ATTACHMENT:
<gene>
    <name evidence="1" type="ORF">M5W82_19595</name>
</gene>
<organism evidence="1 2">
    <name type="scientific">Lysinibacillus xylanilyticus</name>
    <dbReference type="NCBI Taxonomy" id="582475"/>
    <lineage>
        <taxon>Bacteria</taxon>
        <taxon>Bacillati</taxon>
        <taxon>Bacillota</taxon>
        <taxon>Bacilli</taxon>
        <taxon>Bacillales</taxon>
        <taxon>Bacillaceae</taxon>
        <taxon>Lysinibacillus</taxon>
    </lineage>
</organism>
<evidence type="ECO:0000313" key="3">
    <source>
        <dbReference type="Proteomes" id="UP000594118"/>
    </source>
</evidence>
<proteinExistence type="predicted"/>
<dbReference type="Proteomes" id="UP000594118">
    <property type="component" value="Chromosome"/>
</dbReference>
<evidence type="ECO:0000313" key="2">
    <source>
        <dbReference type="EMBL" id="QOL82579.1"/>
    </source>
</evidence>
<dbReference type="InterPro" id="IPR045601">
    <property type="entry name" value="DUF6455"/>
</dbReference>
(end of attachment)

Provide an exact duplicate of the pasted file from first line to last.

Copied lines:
<gene>
    <name evidence="1" type="ORF">M5W82_19595</name>
</gene>
<organism evidence="1 2">
    <name type="scientific">Lysinibacillus xylanilyticus</name>
    <dbReference type="NCBI Taxonomy" id="582475"/>
    <lineage>
        <taxon>Bacteria</taxon>
        <taxon>Bacillati</taxon>
        <taxon>Bacillota</taxon>
        <taxon>Bacilli</taxon>
        <taxon>Bacillales</taxon>
        <taxon>Bacillaceae</taxon>
        <taxon>Lysinibacillus</taxon>
    </lineage>
</organism>
<evidence type="ECO:0000313" key="3">
    <source>
        <dbReference type="Proteomes" id="UP000594118"/>
    </source>
</evidence>
<proteinExistence type="predicted"/>
<dbReference type="Proteomes" id="UP000594118">
    <property type="component" value="Chromosome"/>
</dbReference>
<evidence type="ECO:0000313" key="2">
    <source>
        <dbReference type="EMBL" id="QOL82579.1"/>
    </source>
</evidence>
<dbReference type="InterPro" id="IPR045601">
    <property type="entry name" value="DUF6455"/>
</dbReference>